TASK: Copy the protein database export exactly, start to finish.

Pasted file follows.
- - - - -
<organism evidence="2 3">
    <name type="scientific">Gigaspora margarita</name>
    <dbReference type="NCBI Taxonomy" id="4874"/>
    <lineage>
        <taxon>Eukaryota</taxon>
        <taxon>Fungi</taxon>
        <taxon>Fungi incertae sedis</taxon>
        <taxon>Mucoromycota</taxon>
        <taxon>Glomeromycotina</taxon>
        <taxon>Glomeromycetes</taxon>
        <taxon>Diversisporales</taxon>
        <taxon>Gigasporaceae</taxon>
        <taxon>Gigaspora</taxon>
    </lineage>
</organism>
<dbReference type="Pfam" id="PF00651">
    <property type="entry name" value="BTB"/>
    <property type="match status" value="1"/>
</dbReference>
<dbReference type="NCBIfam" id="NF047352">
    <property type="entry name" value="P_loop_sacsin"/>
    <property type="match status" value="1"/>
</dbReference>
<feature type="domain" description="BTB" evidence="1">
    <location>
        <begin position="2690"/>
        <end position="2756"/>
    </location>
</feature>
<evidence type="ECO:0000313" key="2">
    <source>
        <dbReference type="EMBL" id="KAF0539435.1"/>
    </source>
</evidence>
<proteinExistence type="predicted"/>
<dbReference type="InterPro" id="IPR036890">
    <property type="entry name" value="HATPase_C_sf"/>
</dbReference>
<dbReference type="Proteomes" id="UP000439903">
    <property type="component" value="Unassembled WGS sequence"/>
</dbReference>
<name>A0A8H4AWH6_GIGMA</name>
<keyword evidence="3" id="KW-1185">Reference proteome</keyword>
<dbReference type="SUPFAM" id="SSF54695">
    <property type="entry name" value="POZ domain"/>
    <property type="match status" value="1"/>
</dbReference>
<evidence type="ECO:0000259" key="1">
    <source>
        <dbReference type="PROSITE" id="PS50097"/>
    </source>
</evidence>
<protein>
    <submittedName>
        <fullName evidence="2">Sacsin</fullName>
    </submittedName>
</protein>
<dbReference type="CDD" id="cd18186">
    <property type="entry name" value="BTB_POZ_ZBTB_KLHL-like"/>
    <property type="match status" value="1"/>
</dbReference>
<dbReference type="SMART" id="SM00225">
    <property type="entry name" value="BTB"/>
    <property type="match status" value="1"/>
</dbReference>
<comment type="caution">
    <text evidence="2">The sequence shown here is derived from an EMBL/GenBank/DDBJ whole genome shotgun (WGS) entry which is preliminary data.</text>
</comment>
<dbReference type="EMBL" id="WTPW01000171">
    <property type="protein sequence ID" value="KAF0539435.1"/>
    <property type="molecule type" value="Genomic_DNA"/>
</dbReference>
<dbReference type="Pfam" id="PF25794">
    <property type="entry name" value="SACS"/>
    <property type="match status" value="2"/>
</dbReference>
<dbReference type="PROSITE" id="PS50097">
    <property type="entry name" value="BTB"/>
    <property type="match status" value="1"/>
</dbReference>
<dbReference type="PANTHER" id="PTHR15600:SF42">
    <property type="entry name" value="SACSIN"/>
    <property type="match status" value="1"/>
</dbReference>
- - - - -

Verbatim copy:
<organism evidence="2 3">
    <name type="scientific">Gigaspora margarita</name>
    <dbReference type="NCBI Taxonomy" id="4874"/>
    <lineage>
        <taxon>Eukaryota</taxon>
        <taxon>Fungi</taxon>
        <taxon>Fungi incertae sedis</taxon>
        <taxon>Mucoromycota</taxon>
        <taxon>Glomeromycotina</taxon>
        <taxon>Glomeromycetes</taxon>
        <taxon>Diversisporales</taxon>
        <taxon>Gigasporaceae</taxon>
        <taxon>Gigaspora</taxon>
    </lineage>
</organism>
<dbReference type="Pfam" id="PF00651">
    <property type="entry name" value="BTB"/>
    <property type="match status" value="1"/>
</dbReference>
<dbReference type="NCBIfam" id="NF047352">
    <property type="entry name" value="P_loop_sacsin"/>
    <property type="match status" value="1"/>
</dbReference>
<feature type="domain" description="BTB" evidence="1">
    <location>
        <begin position="2690"/>
        <end position="2756"/>
    </location>
</feature>
<evidence type="ECO:0000313" key="2">
    <source>
        <dbReference type="EMBL" id="KAF0539435.1"/>
    </source>
</evidence>
<proteinExistence type="predicted"/>
<dbReference type="InterPro" id="IPR036890">
    <property type="entry name" value="HATPase_C_sf"/>
</dbReference>
<dbReference type="Proteomes" id="UP000439903">
    <property type="component" value="Unassembled WGS sequence"/>
</dbReference>
<name>A0A8H4AWH6_GIGMA</name>
<keyword evidence="3" id="KW-1185">Reference proteome</keyword>
<dbReference type="SUPFAM" id="SSF54695">
    <property type="entry name" value="POZ domain"/>
    <property type="match status" value="1"/>
</dbReference>
<evidence type="ECO:0000259" key="1">
    <source>
        <dbReference type="PROSITE" id="PS50097"/>
    </source>
</evidence>
<protein>
    <submittedName>
        <fullName evidence="2">Sacsin</fullName>
    </submittedName>
</protein>
<dbReference type="CDD" id="cd18186">
    <property type="entry name" value="BTB_POZ_ZBTB_KLHL-like"/>
    <property type="match status" value="1"/>
</dbReference>
<dbReference type="SMART" id="SM00225">
    <property type="entry name" value="BTB"/>
    <property type="match status" value="1"/>
</dbReference>
<comment type="caution">
    <text evidence="2">The sequence shown here is derived from an EMBL/GenBank/DDBJ whole genome shotgun (WGS) entry which is preliminary data.</text>
</comment>
<dbReference type="EMBL" id="WTPW01000171">
    <property type="protein sequence ID" value="KAF0539435.1"/>
    <property type="molecule type" value="Genomic_DNA"/>
</dbReference>
<dbReference type="Pfam" id="PF25794">
    <property type="entry name" value="SACS"/>
    <property type="match status" value="2"/>
</dbReference>
<dbReference type="PROSITE" id="PS50097">
    <property type="entry name" value="BTB"/>
    <property type="match status" value="1"/>
</dbReference>
<dbReference type="PANTHER" id="PTHR15600:SF42">
    <property type="entry name" value="SACSIN"/>
    <property type="match status" value="1"/>
</dbReference>